We witnessed history this past season at the University of Notre Dame. Blake Wesley, a four-star recruit right down the road in South Bend, Indiana, became the first Fighting Irish one-and-done prospect in school history.
When Wesley first joined Notre Dame’s program, the expectation for him wasn’t to be a one-year stint. However, he found the ideal opportunity with the Irish to showcase his unique two-way skill set on an extremely high usage rate.
Wesley averaged 14.4 points, 3.7 rebounds, 2.4 assists and 1.3 steals while also carrying a 31.3% usage rate on the offensive end. Flashing enticing potential on both ends of the court as a microwave scorer and on-ball defender, Wesley quickly caught the attention of NBA scouts. After officially keeping his name in the 2022 NBA Draft, Wesley is projected to go in the first round. And for a prospect like Wesley, slipping to the late-first could be the best-case scenario for his own long-term development.
As a super-charged role player with way less offensive burden compared to his stint at Notre Dame who could grow into much more, Wesley brings attributes to the table that could make him an immediate plug-and-play rotation piece in the NBA.
In BasketballNews.com's latest 2022 Mock NBA Draft from Sr. NBA Draft Analyst Matt Babcock, Wesley is slotted at No. 24 overall by the Milwaukee Bucks. Wesley also recently began his pre-draft workout circuit with the Denver Nuggets earlier this week, and there’s more on tap with many teams in the mid-late first-round range.
Wesley’s versatility and continued improvement rounding out his offensive package could soon make him a valuable NBA commodity, according to Babcock:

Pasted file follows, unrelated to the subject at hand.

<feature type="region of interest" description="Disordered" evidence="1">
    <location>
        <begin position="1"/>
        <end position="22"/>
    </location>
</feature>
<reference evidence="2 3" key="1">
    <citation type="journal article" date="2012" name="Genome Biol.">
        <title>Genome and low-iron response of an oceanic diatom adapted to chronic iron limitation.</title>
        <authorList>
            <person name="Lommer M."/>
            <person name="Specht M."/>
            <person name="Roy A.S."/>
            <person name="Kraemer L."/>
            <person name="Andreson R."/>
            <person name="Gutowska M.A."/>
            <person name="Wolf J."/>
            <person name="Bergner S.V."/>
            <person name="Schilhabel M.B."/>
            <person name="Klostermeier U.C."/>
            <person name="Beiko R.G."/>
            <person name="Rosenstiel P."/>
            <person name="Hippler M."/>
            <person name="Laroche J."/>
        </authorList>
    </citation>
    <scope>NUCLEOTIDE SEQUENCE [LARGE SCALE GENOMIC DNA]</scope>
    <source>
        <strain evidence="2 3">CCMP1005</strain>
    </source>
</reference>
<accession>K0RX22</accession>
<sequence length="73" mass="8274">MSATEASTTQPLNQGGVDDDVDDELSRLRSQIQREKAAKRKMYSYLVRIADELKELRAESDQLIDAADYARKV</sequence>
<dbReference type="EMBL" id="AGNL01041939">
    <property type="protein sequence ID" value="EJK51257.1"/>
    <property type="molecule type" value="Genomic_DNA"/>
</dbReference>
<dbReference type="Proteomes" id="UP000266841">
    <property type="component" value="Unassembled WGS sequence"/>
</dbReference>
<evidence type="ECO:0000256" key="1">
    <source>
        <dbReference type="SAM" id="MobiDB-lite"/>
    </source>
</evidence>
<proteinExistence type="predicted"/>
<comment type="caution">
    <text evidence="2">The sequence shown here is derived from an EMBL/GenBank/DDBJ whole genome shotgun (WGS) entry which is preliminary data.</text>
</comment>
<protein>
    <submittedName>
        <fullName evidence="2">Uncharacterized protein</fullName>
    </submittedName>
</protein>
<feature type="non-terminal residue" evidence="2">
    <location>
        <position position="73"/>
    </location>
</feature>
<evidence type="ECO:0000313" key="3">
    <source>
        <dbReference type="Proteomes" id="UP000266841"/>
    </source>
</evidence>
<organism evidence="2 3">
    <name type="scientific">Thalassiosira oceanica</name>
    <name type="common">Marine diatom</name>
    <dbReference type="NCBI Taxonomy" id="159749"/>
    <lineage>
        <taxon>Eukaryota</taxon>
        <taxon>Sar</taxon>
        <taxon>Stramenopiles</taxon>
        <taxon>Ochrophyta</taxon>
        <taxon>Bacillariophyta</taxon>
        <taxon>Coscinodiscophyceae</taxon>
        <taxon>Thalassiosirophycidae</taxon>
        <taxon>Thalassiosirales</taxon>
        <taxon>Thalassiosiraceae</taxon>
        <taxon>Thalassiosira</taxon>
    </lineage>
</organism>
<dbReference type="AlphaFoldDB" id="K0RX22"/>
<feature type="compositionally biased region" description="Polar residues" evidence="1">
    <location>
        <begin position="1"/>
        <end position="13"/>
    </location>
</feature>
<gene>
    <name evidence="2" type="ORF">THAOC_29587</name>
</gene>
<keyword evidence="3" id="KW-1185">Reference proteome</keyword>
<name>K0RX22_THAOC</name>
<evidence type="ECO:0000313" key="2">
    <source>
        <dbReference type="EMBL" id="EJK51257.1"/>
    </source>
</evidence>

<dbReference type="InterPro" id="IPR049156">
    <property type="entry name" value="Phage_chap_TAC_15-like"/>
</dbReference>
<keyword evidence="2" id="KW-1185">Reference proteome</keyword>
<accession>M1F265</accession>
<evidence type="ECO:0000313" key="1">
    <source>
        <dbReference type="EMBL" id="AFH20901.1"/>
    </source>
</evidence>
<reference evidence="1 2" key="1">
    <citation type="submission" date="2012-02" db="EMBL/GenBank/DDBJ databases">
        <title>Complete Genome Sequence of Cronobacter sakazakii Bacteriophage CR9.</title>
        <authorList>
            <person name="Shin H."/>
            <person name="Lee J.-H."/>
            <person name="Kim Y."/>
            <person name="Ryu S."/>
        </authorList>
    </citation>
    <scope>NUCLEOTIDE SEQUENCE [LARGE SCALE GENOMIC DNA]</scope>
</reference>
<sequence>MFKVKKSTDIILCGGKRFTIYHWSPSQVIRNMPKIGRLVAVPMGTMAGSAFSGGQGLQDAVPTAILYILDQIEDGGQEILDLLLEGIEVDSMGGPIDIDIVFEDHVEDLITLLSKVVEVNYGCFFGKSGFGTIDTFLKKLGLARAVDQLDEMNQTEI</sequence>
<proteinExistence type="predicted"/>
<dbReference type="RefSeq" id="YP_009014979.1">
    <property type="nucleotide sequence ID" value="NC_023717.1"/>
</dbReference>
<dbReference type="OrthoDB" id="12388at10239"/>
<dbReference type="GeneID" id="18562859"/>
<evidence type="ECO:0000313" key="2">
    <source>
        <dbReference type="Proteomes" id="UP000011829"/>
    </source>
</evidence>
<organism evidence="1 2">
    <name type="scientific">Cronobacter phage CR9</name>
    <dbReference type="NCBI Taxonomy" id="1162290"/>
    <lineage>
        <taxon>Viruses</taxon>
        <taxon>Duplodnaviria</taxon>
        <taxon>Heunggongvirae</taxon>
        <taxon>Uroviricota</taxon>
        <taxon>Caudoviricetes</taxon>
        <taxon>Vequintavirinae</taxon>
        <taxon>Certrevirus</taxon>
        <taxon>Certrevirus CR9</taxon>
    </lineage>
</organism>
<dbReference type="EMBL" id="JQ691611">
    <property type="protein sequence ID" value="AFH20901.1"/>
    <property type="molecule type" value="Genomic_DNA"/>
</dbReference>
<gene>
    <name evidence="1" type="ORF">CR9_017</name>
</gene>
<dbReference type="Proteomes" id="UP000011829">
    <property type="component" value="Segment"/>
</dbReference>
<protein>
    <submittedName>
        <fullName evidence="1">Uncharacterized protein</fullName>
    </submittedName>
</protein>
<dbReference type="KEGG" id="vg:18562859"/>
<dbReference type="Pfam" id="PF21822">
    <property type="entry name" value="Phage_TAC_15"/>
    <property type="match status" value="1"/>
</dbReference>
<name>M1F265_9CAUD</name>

Blake Wesley wasn’t a five-star recruit or an All-American, unlike most one-and-done prospects. However, throughout his freshman season at Notre Dame, he was impressive. Head coach Mike Brey put the ball in Wesley’s hands right off the bat, putting him in a situation to produce, which he did by averaging 14.4 points per game. At 6-foot-4, Wesley is a versatile guard who can score on all three levels and possesses potential as a defender. His outside shooting is sporadic, but I think he could have a productive NBA career if he can tighten that up and continue improve his overall game.
The one big area of concern for Wesley entering into the professional level is his consistency from three-point range. Wesley finished his freshman campaign with a subpar 49.5% True Shooting percentage, and a lot of it had to do with his 30.3% clip beyond the arc, plus inconsistent finishing inside.
“Yeah, I did not shoot the ball good in March. March was my biggest challenge. I went 5-of-28 in two games, so that’s not good,” Wesley said of his late-season shooting woes. “Just the way it is, everybody goes through slumps. It’s just how are you going to respond and get back in the gym.”
At the NBA Draft Combine, Wesley mentioned he’s gained 9 pounds since the end of his freshman season, bringing him up to 190. Added strength to go along with Wesley’s 6-foot, 9.25-inch wingspan will make his transition much smoother trying to defend lead ball-handlers.
“I feel like I’m more comfortable defending the 2 and a little 1, it doesn’t matter,” Wesley said. “I prefer like the 1 to guard the best guy, so probably the 1.”
Wesley checks a lot of the boxes teams are looking for in the modern NBA thanks to his quick-twitch burst and capable defensive ability. If Wesley is able to become a more consistent scoring threat, we could be discussing a few years down the road that the Notre Dame guard was one of this year’s biggest draft steals.